Being able to clean or prepare the surface of an object in a way that is safe and cost effective is important. You might do this by hand or use harsh chemicals however there is an alternative approach. It involves the use of blasting equipment of which there are several different types. The type you need will depend on the sort of cleaning or preparation required and the type of surface involved. Using blasting equipment makes it possible to:
- Clean and prepare metal surfaces.
- Remove existing coatings like paint and rust from objects.
- Clean the walls of buildings and monuments.
- Clean machinery as well as mechanical parts.
Types of Blasting Equipment
The first thing to note about blasting equipment is that there are different devices for different cleaning methods. The most common methods include Dustless Blasting, Wet Blasting and Vacuum Blasting. There are others methods available such as sand blasting for example. Which type of equipment is best will depend on what you are looking to achieve.
Wet Blasting: This type of blasting equipment involves the use of water and a high-pressure cleaning jet that discharges water under pressure. Depending on the cleaning it might also include a water-borne abrasive. Unlike other methods, wet blasting provides a finer finish and less damage when cleaning or preparing a surface. This is because water flows across a surface cleaning as it goes.
Some of the uses of wet blasting include.
- Removing the grease from the surface of components.
- Removing layers of rust or paint from an object to get it ready for repainting or recoating.
- Cleaning the walls of buildings of grime or graffiti.
Wet blasting offers a number of benefits such as removing grease from the surface of an object while at the same time cleaning it. It also has less of an impact on the surface. Also, it is a fast way of cleaning and preparing a surface.
Vacuum Blasting: Unlike other blast cleaning methods, vacuum blasting involves the capture and retention of dust, residue and coatings. It makes it possible not to leave any mess behind in the process. With vacuum blasting a hose is attached to the inside of the blast nozzle. This vacuums all of the abrasive materials used as well as any old coatings from the object back into the blasting equipment. The result is that there is less mess compared with other types of cleaning. Vacuum blasting is often used in areas where there is a need to avoid dust. This can include areas that house sensitive equipment or machinery where dust might cause problems. The main advantage of the process is that it is a clean and environmentally friendly process. On the downside, it is a much slower process.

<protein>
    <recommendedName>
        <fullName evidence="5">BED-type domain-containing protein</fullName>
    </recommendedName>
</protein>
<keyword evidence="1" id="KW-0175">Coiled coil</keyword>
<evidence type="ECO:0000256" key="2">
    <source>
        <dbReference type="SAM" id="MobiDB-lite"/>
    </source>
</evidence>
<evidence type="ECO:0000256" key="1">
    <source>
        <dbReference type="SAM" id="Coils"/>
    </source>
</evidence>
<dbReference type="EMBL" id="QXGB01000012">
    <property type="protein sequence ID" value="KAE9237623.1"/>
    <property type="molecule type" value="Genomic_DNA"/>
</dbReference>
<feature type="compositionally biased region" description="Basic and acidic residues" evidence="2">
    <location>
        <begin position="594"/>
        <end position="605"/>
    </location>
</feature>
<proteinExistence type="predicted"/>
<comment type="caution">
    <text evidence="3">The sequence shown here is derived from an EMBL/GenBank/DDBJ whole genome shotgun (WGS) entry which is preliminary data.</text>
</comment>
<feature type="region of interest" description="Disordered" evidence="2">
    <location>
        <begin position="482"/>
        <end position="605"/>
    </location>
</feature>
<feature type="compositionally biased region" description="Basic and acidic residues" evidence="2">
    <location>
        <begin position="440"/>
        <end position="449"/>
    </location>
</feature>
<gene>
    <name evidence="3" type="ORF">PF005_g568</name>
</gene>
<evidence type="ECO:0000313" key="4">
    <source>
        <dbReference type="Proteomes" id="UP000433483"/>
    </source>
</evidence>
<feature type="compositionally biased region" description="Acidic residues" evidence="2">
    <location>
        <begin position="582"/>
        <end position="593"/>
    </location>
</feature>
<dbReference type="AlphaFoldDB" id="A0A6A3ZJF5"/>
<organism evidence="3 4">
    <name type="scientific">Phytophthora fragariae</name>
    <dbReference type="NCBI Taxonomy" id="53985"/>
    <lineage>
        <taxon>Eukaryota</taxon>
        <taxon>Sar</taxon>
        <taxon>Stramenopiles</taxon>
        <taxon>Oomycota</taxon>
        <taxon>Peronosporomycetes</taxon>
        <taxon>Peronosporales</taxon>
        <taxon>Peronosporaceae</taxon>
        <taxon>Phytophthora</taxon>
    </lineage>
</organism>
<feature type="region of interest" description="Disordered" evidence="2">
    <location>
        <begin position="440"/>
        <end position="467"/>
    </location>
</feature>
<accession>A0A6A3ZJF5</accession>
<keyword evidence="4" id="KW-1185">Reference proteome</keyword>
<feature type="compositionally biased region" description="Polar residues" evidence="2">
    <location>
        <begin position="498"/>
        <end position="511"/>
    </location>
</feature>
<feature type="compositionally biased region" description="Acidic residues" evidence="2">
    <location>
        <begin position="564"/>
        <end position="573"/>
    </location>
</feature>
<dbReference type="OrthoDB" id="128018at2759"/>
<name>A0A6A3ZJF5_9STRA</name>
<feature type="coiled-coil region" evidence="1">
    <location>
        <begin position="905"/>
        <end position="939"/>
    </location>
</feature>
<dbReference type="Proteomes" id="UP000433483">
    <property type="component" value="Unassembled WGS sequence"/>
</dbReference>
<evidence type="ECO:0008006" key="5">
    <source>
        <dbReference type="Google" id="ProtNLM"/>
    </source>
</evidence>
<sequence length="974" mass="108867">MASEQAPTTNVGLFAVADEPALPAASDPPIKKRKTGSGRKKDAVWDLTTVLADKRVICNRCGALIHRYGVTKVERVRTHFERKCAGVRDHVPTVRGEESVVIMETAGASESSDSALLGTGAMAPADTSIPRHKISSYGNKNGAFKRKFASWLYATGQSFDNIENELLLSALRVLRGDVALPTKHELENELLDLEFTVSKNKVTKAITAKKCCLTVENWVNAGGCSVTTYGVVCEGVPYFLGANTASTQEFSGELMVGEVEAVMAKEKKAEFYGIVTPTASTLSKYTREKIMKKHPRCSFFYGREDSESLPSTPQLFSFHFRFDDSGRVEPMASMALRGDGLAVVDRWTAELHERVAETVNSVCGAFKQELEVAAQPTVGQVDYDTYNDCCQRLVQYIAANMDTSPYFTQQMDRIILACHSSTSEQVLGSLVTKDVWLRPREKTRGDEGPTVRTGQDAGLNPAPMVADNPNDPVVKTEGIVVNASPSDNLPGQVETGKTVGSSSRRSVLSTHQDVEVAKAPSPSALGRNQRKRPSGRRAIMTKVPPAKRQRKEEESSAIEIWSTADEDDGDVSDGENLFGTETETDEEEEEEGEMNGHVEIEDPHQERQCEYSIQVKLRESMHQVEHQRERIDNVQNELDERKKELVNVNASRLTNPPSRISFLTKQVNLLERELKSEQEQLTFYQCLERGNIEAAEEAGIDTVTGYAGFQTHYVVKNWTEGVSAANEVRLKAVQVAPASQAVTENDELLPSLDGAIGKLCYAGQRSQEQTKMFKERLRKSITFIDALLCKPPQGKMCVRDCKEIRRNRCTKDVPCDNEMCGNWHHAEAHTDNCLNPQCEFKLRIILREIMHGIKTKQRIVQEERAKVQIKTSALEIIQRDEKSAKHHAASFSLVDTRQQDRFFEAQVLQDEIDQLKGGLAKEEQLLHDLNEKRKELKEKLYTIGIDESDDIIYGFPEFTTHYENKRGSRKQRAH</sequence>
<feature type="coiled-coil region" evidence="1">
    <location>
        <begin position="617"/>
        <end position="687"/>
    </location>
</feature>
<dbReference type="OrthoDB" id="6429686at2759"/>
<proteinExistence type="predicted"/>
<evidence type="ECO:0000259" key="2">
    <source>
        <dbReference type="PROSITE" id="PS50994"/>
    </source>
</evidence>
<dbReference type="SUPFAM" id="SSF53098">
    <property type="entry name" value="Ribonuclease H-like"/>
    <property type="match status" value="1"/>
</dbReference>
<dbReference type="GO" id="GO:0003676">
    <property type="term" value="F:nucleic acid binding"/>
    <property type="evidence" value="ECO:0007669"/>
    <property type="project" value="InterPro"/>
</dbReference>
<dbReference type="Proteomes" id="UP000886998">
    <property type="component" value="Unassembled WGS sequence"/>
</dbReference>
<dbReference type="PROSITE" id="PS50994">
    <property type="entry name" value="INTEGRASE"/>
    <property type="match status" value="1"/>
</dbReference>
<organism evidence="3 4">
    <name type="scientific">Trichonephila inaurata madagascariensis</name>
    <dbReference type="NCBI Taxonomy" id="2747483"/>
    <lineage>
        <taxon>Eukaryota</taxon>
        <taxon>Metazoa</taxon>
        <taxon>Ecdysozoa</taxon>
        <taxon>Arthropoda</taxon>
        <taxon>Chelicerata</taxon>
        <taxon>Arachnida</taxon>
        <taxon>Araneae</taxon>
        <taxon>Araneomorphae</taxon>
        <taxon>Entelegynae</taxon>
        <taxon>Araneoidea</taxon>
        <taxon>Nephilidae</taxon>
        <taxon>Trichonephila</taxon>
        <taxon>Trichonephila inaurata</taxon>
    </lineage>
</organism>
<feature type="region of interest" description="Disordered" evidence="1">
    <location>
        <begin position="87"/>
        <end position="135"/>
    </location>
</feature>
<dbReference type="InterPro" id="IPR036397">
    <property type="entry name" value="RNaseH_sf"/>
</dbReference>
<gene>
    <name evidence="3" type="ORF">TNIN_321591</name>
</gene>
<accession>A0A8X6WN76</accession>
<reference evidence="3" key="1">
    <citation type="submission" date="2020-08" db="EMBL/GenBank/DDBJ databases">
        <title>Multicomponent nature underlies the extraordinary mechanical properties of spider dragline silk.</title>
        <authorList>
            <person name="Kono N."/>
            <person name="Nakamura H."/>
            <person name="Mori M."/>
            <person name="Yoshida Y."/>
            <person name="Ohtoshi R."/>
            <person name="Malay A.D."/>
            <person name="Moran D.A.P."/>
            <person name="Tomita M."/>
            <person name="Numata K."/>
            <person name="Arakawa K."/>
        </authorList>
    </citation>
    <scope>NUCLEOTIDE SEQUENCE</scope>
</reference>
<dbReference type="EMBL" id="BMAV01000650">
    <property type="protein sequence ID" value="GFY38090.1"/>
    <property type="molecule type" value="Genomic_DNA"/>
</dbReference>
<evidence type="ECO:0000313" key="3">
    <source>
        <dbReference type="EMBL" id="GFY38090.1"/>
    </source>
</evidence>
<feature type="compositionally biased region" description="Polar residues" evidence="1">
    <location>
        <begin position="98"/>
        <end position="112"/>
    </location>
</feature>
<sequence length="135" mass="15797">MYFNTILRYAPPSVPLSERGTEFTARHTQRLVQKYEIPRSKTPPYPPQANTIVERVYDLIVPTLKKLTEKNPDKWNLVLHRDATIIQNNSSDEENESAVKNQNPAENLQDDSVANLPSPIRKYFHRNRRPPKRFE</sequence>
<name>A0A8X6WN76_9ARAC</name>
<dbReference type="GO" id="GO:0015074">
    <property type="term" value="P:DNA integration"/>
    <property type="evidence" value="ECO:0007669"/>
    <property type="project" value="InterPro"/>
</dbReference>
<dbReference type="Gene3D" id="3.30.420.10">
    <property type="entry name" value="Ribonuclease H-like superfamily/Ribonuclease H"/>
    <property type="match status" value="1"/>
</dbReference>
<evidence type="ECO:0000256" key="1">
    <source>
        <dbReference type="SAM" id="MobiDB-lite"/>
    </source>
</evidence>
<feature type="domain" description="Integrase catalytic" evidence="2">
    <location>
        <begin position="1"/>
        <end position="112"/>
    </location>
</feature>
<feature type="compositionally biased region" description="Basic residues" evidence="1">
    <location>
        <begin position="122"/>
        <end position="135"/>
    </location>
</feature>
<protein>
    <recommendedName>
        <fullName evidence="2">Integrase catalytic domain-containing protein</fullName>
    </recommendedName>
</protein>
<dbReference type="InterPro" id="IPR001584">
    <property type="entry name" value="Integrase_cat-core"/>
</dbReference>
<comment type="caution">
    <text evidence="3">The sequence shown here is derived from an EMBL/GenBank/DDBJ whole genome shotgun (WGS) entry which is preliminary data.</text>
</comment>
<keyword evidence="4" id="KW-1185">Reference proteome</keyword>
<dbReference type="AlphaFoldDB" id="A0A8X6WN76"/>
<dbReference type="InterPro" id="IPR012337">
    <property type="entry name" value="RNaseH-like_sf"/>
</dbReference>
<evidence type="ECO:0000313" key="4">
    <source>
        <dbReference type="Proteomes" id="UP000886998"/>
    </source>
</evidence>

Dustless Blasting: The impact of abrasives against a surface will cause them to shatter pushing fine particles into the air. Dustless blasting involves the capture and containment of these particles within a closed system. It is not a distinct cleaning method in its own right since both wet blasting and vacuum blasting produce little or no dust. What makes dustless blasting different is that abrasive materials, coatings and dust are not able to escape into the air where they might be a hazard. Dustless blasting has the advantage of being a clean process. Since there is little mess in the process, dustless blasting works best in situations where dust might be a problem.
Which is the best?
When comparing the different types of blasting equipment available, each has its own strengths and weaknesses. Which equipment is best for your needs will depend on what you want to achieve. If you are looking for something that does not scar the surface, then wet blasting may be appropriate. On the other hand, if you want to clean something and minimise the amount of dust produced then you might find that vacuum blasting is a more appropriate method. Equally where there is a need to clean objects and dust will be a problem for safety reasons, being able to use dustless blasting is important. If you are still unsure which type of blasting equipment is most suitable for you contact the professionals at SFEG today.